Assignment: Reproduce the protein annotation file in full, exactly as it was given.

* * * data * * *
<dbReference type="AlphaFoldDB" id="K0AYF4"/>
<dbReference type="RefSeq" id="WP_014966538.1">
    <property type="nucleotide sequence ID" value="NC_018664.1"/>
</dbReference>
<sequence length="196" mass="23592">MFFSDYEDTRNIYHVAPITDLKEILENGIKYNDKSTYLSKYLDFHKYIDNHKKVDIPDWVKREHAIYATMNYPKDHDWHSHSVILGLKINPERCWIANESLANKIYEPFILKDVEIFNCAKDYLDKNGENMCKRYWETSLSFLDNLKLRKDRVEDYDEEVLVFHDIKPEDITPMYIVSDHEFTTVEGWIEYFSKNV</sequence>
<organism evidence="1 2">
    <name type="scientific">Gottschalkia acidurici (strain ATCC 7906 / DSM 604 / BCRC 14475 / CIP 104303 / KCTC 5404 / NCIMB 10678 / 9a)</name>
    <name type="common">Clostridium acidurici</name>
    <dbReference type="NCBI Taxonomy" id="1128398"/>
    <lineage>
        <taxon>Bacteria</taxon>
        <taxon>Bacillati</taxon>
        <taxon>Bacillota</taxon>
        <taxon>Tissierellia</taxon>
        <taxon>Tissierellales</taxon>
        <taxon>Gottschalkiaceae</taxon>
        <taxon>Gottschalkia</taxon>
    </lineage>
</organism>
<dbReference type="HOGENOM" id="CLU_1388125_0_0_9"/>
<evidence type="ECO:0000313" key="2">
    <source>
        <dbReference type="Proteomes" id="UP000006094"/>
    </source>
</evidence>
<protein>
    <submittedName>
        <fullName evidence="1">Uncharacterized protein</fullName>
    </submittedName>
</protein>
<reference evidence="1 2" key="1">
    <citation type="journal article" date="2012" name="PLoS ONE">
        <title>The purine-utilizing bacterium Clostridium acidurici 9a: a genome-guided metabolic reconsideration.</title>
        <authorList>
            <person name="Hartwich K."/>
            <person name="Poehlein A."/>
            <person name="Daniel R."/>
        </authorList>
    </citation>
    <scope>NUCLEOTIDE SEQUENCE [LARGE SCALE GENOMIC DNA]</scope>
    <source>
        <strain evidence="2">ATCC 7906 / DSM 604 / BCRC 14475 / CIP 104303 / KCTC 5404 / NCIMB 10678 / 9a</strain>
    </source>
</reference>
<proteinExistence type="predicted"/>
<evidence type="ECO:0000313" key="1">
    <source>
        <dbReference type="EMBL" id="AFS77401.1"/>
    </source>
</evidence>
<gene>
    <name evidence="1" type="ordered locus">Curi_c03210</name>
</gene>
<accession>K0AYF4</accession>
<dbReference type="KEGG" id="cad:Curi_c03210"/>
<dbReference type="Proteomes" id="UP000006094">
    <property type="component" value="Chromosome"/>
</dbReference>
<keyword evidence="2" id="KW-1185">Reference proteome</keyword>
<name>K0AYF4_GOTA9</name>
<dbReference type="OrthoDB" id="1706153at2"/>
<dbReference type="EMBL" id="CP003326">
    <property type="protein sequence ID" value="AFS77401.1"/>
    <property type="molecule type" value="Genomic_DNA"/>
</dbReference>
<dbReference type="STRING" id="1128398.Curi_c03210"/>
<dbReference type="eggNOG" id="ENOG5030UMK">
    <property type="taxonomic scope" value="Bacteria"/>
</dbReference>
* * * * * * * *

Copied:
<dbReference type="AlphaFoldDB" id="K0AYF4"/>
<dbReference type="RefSeq" id="WP_014966538.1">
    <property type="nucleotide sequence ID" value="NC_018664.1"/>
</dbReference>
<sequence length="196" mass="23592">MFFSDYEDTRNIYHVAPITDLKEILENGIKYNDKSTYLSKYLDFHKYIDNHKKVDIPDWVKREHAIYATMNYPKDHDWHSHSVILGLKINPERCWIANESLANKIYEPFILKDVEIFNCAKDYLDKNGENMCKRYWETSLSFLDNLKLRKDRVEDYDEEVLVFHDIKPEDITPMYIVSDHEFTTVEGWIEYFSKNV</sequence>
<organism evidence="1 2">
    <name type="scientific">Gottschalkia acidurici (strain ATCC 7906 / DSM 604 / BCRC 14475 / CIP 104303 / KCTC 5404 / NCIMB 10678 / 9a)</name>
    <name type="common">Clostridium acidurici</name>
    <dbReference type="NCBI Taxonomy" id="1128398"/>
    <lineage>
        <taxon>Bacteria</taxon>
        <taxon>Bacillati</taxon>
        <taxon>Bacillota</taxon>
        <taxon>Tissierellia</taxon>
        <taxon>Tissierellales</taxon>
        <taxon>Gottschalkiaceae</taxon>
        <taxon>Gottschalkia</taxon>
    </lineage>
</organism>
<dbReference type="HOGENOM" id="CLU_1388125_0_0_9"/>
<evidence type="ECO:0000313" key="2">
    <source>
        <dbReference type="Proteomes" id="UP000006094"/>
    </source>
</evidence>
<protein>
    <submittedName>
        <fullName evidence="1">Uncharacterized protein</fullName>
    </submittedName>
</protein>
<reference evidence="1 2" key="1">
    <citation type="journal article" date="2012" name="PLoS ONE">
        <title>The purine-utilizing bacterium Clostridium acidurici 9a: a genome-guided metabolic reconsideration.</title>
        <authorList>
            <person name="Hartwich K."/>
            <person name="Poehlein A."/>
            <person name="Daniel R."/>
        </authorList>
    </citation>
    <scope>NUCLEOTIDE SEQUENCE [LARGE SCALE GENOMIC DNA]</scope>
    <source>
        <strain evidence="2">ATCC 7906 / DSM 604 / BCRC 14475 / CIP 104303 / KCTC 5404 / NCIMB 10678 / 9a</strain>
    </source>
</reference>
<proteinExistence type="predicted"/>
<evidence type="ECO:0000313" key="1">
    <source>
        <dbReference type="EMBL" id="AFS77401.1"/>
    </source>
</evidence>
<gene>
    <name evidence="1" type="ordered locus">Curi_c03210</name>
</gene>
<accession>K0AYF4</accession>
<dbReference type="KEGG" id="cad:Curi_c03210"/>
<dbReference type="Proteomes" id="UP000006094">
    <property type="component" value="Chromosome"/>
</dbReference>
<keyword evidence="2" id="KW-1185">Reference proteome</keyword>
<name>K0AYF4_GOTA9</name>
<dbReference type="OrthoDB" id="1706153at2"/>
<dbReference type="EMBL" id="CP003326">
    <property type="protein sequence ID" value="AFS77401.1"/>
    <property type="molecule type" value="Genomic_DNA"/>
</dbReference>
<dbReference type="STRING" id="1128398.Curi_c03210"/>
<dbReference type="eggNOG" id="ENOG5030UMK">
    <property type="taxonomic scope" value="Bacteria"/>
</dbReference>